According to Vietnamese labor legislation, the type of working arrangement is the primary distinction between an independent contractor and an employee. In this instance, a contractor and a company known as the client or principal establish a business-to-business partnership.

Independent contractors in Vietnam have more discretion on how, when, and where they work because they are self-employed. They must take care of their own taxes and social insurance obligations but have more control over their work patterns.

It would be best to keep this in mind as it will affect how you pay contractors in Vietnam.

 

Vietnam updated the Labor Code in 2021 to better define the idea of an employee using 3 critical points of definition.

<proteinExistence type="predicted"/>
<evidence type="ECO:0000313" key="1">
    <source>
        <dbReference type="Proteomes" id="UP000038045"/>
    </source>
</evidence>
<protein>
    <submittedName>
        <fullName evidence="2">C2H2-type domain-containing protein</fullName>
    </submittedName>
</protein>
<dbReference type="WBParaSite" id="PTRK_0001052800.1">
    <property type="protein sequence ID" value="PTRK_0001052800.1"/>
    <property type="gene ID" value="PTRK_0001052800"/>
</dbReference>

Now, to work out if a worker is an employee, you must ask:

 

  • Do they work under a consistent agreement with a company (aka, with a labor contract)?
  • Do they receive management or oversight from within the company?
  • Will they receive a regular salary?

 

For a worker to be an employee, all 3 requirements must be satisfied.

The ideal way to be sure whether you are working with an employee or contractor in Vietnam is to create an independent contractor work agreement at the outset of the working relationship. This document designates the other party as a contractor, explicitly utilizing those 3 criteria above.

This contractor agreement should lay out the following:

 

  • The duties and outcomes expected from the contractor
  • The payment amount and manner expected from the company when its time to pay contractors in Vietnam
  • A defined contract period